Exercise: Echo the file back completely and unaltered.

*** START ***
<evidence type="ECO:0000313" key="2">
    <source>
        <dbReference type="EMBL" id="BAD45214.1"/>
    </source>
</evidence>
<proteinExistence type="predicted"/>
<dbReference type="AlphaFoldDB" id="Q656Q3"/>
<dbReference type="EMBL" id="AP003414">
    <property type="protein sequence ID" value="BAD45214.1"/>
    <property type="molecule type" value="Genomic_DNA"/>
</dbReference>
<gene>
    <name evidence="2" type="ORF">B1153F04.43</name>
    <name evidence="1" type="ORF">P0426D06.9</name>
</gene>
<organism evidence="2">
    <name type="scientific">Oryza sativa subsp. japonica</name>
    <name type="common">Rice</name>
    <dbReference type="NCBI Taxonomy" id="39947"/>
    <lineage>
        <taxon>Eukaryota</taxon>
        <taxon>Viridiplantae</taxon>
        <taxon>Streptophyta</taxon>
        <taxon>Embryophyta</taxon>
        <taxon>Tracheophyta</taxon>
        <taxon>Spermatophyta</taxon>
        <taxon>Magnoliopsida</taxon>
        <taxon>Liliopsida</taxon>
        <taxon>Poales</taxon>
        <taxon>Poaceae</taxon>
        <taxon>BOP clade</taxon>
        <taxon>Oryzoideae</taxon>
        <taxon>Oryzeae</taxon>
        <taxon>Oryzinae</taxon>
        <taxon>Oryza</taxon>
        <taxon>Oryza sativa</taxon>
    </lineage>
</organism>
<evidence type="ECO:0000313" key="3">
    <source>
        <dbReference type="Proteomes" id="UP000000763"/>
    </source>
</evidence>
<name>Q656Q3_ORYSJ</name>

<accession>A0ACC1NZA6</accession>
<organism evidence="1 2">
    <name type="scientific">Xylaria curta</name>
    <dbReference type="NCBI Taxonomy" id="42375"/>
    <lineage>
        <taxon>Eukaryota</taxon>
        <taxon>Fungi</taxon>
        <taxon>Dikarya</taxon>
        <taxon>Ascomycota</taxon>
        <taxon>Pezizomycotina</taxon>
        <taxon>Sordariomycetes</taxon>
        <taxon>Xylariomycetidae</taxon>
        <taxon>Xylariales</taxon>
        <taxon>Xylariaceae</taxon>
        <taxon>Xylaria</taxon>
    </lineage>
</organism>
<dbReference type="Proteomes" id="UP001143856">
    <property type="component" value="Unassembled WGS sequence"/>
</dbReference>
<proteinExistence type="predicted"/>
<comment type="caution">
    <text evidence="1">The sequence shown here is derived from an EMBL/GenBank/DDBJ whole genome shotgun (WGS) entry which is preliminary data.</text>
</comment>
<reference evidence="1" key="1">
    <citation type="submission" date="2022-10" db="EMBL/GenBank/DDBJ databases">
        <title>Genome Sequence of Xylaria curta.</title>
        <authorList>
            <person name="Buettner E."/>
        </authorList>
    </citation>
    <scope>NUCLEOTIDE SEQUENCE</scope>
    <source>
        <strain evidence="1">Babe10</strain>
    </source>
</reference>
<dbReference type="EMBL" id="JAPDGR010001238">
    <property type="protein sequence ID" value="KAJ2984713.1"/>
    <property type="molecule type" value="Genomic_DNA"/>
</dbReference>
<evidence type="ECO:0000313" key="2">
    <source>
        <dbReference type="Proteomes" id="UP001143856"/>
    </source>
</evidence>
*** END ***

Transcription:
<evidence type="ECO:0000313" key="2">
    <source>
        <dbReference type="EMBL" id="BAD45214.1"/>
    </source>
</evidence>
<proteinExistence type="predicted"/>
<dbReference type="AlphaFoldDB" id="Q656Q3"/>
<dbReference type="EMBL" id="AP003414">
    <property type="protein sequence ID" value="BAD45214.1"/>
    <property type="molecule type" value="Genomic_DNA"/>
</dbReference>
<gene>
    <name evidence="2" type="ORF">B1153F04.43</name>
    <name evidence="1" type="ORF">P0426D06.9</name>
</gene>
<organism evidence="2">
    <name type="scientific">Oryza sativa subsp. japonica</name>
    <name type="common">Rice</name>
    <dbReference type="NCBI Taxonomy" id="39947"/>
    <lineage>
        <taxon>Eukaryota</taxon>
        <taxon>Viridiplantae</taxon>
        <taxon>Streptophyta</taxon>
        <taxon>Embryophyta</taxon>
        <taxon>Tracheophyta</taxon>
        <taxon>Spermatophyta</taxon>
        <taxon>Magnoliopsida</taxon>
        <taxon>Liliopsida</taxon>
        <taxon>Poales</taxon>
        <taxon>Poaceae</taxon>
        <taxon>BOP clade</taxon>
        <taxon>Oryzoideae</taxon>
        <taxon>Oryzeae</taxon>
        <taxon>Oryzinae</taxon>
        <taxon>Oryza</taxon>
        <taxon>Oryza sativa</taxon>
    </lineage>
</organism>
<evidence type="ECO:0000313" key="3">
    <source>
        <dbReference type="Proteomes" id="UP000000763"/>
    </source>
</evidence>
<name>Q656Q3_ORYSJ</name>

<accession>A0ACC1NZA6</accession>
<organism evidence="1 2">
    <name type="scientific">Xylaria curta</name>
    <dbReference type="NCBI Taxonomy" id="42375"/>
    <lineage>
        <taxon>Eukaryota</taxon>
        <taxon>Fungi</taxon>
        <taxon>Dikarya</taxon>
        <taxon>Ascomycota</taxon>
        <taxon>Pezizomycotina</taxon>
        <taxon>Sordariomycetes</taxon>
        <taxon>Xylariomycetidae</taxon>
        <taxon>Xylariales</taxon>
        <taxon>Xylariaceae</taxon>
        <taxon>Xylaria</taxon>
    </lineage>
</organism>
<dbReference type="Proteomes" id="UP001143856">
    <property type="component" value="Unassembled WGS sequence"/>
</dbReference>
<proteinExistence type="predicted"/>
<comment type="caution">
    <text evidence="1">The sequence shown here is derived from an EMBL/GenBank/DDBJ whole genome shotgun (WGS) entry which is preliminary data.</text>
</comment>
<reference evidence="1" key="1">
    <citation type="submission" date="2022-10" db="EMBL/GenBank/DDBJ databases">
        <title>Genome Sequence of Xylaria curta.</title>
        <authorList>
            <person name="Buettner E."/>
        </authorList>
    </citation>
    <scope>NUCLEOTIDE SEQUENCE</scope>
    <source>
        <strain evidence="1">Babe10</strain>
    </source>
</reference>
<dbReference type="EMBL" id="JAPDGR010001238">
    <property type="protein sequence ID" value="KAJ2984713.1"/>
    <property type="molecule type" value="Genomic_DNA"/>
</dbReference>
<evidence type="ECO:0000313" key="2">
    <source>
        <dbReference type="Proteomes" id="UP001143856"/>
    </source>
</evidence>